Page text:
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This course shows how to communicate between web pages, both within a single domain and across one or more domains, using the HTML5 Messaging API. Author Bill Weinman reviews security and the same origin policy, details cross-origin scripting techniques, and explores examples of cross-document messaging. The course describes how to register and send messages to listeners and handle errors.
This is a simple example application that implements cross-origin messaging using the HTML5 messaging API. So you can see we have two documents loaded up: one outside and one inside a frame. And again, because Internet Explorer won't even do this if they're in separate tabs, I've had to use frames for all of these examples. But just know that you can do exactly the same thing in tabs if you're using Firefox or Chrome or Safari or any other browser. But that doesn't work in Internet Explorer.
So the way I have this set up is that these two documents are hosted on a server where the same file system is accessible from different domains, and so they're effectively in two different domains, at least from the perspective of the browser. And so the browser has its same origin policy in place and it's treating these as being from two separate origins. So the outer document is on a host called one.3sn.net, and the inner document is on a host called two.3sn.net.
And you'll notice these timestamp log messages tell you the sequence of how things are happening. Document one loads up and then as part of its loading process, it loads up document two. And document two comes along as soon as it's loaded and it grabs the window object for its parent and it sends a message to its parent, and so it says over here at 035 milliseconds, "Message sent to windowOne." And then at 036 milliseconds it says, "Message from origin two.3sn.net." And then there's the message, "this is from windowTwo," and then it sends a message right back to windowTwo at 037 milliseconds, and then we have a message from origin one.3sn.net, and this is from windowOne.
So here is an example of two different documents in two different domains sending data back and forth across that same-origin policy barrier. Let's take a look at the code. First of all, I'm just going to page through really slowly for those of you who are typing it in. This first document is called crossDomainOne.html, and this is the document loaded up at one.3sn.net.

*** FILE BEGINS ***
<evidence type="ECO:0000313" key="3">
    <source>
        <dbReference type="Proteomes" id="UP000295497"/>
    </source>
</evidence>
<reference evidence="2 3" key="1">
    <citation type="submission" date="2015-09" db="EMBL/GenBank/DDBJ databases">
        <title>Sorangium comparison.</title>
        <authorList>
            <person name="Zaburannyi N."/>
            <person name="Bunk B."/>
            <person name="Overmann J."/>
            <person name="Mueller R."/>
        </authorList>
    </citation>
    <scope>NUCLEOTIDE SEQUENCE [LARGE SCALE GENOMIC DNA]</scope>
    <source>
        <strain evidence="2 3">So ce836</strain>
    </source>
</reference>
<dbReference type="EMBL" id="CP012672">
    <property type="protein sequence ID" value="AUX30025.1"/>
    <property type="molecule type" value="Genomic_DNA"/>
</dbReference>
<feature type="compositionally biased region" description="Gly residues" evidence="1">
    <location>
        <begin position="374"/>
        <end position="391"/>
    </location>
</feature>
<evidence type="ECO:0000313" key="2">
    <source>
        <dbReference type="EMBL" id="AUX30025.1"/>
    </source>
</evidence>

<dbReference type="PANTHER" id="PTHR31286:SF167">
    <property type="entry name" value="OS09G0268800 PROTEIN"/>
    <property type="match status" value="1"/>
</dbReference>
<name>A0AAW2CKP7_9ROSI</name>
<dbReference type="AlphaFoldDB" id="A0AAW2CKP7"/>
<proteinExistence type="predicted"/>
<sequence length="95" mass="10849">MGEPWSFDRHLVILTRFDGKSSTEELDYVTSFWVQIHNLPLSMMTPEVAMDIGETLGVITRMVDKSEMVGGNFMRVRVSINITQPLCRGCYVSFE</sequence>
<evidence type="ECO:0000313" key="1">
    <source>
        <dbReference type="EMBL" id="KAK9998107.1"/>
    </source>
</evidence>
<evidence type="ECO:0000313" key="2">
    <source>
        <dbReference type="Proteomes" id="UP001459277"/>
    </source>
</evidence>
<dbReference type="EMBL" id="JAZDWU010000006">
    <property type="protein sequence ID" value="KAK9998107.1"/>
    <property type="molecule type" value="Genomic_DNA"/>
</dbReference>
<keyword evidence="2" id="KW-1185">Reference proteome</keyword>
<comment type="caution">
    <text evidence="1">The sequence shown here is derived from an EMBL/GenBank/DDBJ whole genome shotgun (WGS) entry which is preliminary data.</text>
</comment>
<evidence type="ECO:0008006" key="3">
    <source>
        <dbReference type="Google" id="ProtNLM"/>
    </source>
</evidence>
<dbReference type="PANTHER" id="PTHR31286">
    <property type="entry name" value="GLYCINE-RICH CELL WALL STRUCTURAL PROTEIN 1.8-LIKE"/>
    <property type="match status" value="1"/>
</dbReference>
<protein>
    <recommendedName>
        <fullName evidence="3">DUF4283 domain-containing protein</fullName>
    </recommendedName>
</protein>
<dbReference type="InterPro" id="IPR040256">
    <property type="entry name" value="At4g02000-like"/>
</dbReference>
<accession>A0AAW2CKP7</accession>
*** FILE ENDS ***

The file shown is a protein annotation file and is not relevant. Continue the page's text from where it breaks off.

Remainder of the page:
So I'll just change that back. What you're going to need to do is every time we bring up one of these examples, you're going to need to come in here in both of these documents you're going to need to change these variables to match the origin and the URLs that you're actually using for your documents. These will not work on your servers if you've got my URLs in here. And so in the document that goes in the outer window, in the One document--and it is pretty much always going to be on the same line numbers, 35 and 36--you're going to change the origin for Two and URL for Two.
And then likewise, for the Two document, you'll see that there is an origin around line number 21. The line numbers might move a little bit here and there, but for the most part they're going to be very close or exactly the same throughout the course. So we'll be using this very simple example--I'll reload it here to get ride of the error message-- throughout this course to demonstrate the various techniques that we're using to make this work. And you can see that it's pretty simple in implement, and we'll be looking at more details as we go through the course.
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